Business owner John Stanchina, a T-12 complete paraplegic, has found success in using his own frustrating experiences to create solutions for others. Here he tells Disability Horizons about the challenges he’s faced and adaptations he’s made to help his business grow.
Time is supposed to be the great equalizer, right? We’re all given the same 24 hours in every day, aren’t we? I would argue otherwise for people living with a disability. As a T-12 complete paraplegic, I figure I really only have 20 – 22 hours in my day to accomplish the same things able-bodied individuals do.
In effect, the extra time consumed by simple activities of daily living, like showering, dressing, riding a stair lift and transferring into or out of a vehicle, reduces the hours I have available to eat, sleep and… oh yeah, run a business.
While I originally crafted these devices for my own personal use, I realised that as these items improved my daily quality of life, others in a similar position to mine could derive equal benefit from them. So, in June 2007, I founded Blue Zone Enterprises, LLC to commercialise these items.
While motivated by the prospect of providing solutions that help independent living, I was also driven by the opportunity to be the captain of my own ship as a first-time entrepreneur. But it hasn’t all been plain sailing as I have faced my fair share of obstacles. Many have been the typical hurdles that all entrepreneurs face, such as deciding how to fund the start-up of operations, determining how to generate interest and sourcing and vetting potential suppliers.
However, other barriers have been unique to my disability. Electing to manufacture and ship Blue Zone Enterprises’ products myself, from my wheelchair, posed its share of physical challenges. Time management is an obstacle that all people with disabilities face, but it posed a particular challenge to me as I had to handle and juggle ALL of Blue Zone’s business functions; prototyping, product testing, manufacturing, sales, record keeping, web development, information technology, copywriting, branding/marketing, public relations, finance and shipping.
So, how did I manage to pull it off and, more importantly, how can you? Put simply, planning. Thoughtful planning of both my workspace and my workflow helped me to use my time as efficiently as possible and my physical capabilities to their fullest potential.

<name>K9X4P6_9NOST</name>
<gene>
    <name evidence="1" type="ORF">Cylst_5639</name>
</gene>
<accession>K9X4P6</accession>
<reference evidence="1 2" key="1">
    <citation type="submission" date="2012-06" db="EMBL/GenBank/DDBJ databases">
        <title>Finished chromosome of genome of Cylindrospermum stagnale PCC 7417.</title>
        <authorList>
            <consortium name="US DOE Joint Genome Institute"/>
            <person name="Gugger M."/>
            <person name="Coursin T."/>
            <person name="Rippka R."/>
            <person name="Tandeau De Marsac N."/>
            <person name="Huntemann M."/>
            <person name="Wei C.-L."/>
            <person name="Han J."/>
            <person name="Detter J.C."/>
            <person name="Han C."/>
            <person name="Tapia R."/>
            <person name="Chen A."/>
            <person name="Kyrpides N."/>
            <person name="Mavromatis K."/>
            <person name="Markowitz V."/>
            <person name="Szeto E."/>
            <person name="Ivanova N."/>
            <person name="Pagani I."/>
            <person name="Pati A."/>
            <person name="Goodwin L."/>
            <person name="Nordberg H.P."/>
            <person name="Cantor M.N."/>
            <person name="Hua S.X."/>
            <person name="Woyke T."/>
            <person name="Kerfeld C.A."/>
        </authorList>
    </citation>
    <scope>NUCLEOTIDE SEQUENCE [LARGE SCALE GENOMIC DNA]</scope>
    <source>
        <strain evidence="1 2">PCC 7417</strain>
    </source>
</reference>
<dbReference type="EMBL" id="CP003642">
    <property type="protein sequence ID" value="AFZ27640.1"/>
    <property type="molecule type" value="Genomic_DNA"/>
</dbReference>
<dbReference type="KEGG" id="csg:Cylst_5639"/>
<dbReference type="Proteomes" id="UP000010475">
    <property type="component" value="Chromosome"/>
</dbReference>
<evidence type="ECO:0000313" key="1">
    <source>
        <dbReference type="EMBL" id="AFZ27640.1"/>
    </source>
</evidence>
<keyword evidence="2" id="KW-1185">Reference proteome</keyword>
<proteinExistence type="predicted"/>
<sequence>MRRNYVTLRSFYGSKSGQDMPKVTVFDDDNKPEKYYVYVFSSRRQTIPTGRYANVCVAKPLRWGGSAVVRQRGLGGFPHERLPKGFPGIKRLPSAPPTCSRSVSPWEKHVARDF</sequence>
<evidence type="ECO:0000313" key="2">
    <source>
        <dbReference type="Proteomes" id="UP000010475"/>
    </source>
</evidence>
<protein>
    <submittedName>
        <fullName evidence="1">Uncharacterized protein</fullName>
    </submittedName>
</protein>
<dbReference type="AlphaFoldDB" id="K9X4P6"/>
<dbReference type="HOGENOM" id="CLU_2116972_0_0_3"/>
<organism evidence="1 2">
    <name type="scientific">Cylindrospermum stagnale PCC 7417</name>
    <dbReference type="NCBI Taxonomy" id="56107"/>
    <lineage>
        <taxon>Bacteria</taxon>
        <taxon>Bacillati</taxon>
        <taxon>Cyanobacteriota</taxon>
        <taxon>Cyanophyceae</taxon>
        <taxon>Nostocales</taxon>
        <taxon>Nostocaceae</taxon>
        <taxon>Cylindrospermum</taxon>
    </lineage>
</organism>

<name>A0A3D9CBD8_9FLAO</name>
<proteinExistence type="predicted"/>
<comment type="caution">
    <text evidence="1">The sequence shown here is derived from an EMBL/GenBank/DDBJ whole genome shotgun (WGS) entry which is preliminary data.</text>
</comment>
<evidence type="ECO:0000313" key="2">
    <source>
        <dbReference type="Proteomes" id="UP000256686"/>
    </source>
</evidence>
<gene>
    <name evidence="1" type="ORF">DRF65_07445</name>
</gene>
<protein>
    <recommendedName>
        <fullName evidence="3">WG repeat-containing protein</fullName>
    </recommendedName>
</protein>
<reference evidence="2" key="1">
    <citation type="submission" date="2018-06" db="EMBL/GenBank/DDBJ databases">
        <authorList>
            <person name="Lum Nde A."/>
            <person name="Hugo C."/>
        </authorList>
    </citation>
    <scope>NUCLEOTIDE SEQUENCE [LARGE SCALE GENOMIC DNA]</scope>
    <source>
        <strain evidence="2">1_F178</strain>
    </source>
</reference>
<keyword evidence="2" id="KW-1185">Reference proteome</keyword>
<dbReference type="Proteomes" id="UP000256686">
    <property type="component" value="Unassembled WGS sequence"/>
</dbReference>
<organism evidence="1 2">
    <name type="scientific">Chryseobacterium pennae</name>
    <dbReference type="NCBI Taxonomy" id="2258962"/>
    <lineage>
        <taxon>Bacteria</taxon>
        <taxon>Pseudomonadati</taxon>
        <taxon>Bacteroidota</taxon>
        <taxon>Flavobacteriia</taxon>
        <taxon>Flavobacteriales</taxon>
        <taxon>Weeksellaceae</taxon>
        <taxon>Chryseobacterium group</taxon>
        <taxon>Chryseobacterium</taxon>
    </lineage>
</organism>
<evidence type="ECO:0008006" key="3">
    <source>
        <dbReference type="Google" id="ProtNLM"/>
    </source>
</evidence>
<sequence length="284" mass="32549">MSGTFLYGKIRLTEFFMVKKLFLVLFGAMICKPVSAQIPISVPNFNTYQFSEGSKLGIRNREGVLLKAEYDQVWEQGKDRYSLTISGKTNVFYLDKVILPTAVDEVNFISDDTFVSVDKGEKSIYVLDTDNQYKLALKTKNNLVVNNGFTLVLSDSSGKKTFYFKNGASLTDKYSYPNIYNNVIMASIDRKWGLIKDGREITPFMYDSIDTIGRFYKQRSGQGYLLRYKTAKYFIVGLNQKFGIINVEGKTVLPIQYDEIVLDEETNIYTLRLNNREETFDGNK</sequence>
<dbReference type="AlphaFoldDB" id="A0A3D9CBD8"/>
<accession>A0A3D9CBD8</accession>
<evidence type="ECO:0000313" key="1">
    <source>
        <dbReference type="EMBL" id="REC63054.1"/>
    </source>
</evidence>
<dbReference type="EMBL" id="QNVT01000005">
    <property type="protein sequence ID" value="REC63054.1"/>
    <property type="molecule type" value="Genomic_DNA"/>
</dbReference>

Here are just a few of the things I considered when I sought to optimize my workspace:
• Time spent navigating through a maze of raw materials, work in progress and finished goods is time wasted. So, I installed half a dozen overhead lifts so whatever items I’m not working on can be stowed up and out of my way.
• Likewise, unnecessary movement between office space and manufacturing space burns precious minutes. So I connected my colour laser printer to my wireless network and moved it from my office to the shop floor. That way documents, like invoices and shipping labels, can be created right where I need them.
• Struggling to move component parts as they come in from the vendor would be a real time killer. So I made it a point to maintain large enough access points to the manufacturing workspace so I am able to easily move goods in and out, on my lap, from my chair.
When it came to optimising my workflow, the practices that worked best for me focused on developing linear manufacturing procedures, implementing batch processing where appropriate and breaking down more onerous tasks into bite-sized pieces.
One of the more ‘weighty’ tasks I had to face was efficiently moving the sheer mass of Hound-a-bout masts I received; a minimum order was 600lbs. Realising my weight lifting limitations, I simply got the vendor to shrink wrap the masts in bundles of ten, making them a little more than 40lbs per bundle, which I had no problem pulling from my truck to my lap and rolling them into the shop.
Another aspect that helped reduce the time I spent building these devices was batch processing. Doing the same thing over and over again helped me squeeze the most output from every minute I worked. So, rather than assembling a single Hound-a-bout™ system at a time, from start to finish, I first put together a batch of one element at a single workstation, moving it along to different dedicated workstations as I moved through the process. This made it straight forward and meant there was very little, if any, wasted movement.
This efficiency helps to free up precious time I can now spend on promotion, using tools like social media, and public relations activities, like writing articles such as this one. As an added bonus, if people with disabilities considering starting their own business are encouraged to take the plunge by my words, it will have been precious time very well spent.
So many of us, understandably, focus on regaining the independence taken from us by our injury or disease, so we are able to live as much like the able-bodied folks. But starting your own business just may give you the kind of independence that millions of able-bodied people will never know.
By John Stanchina
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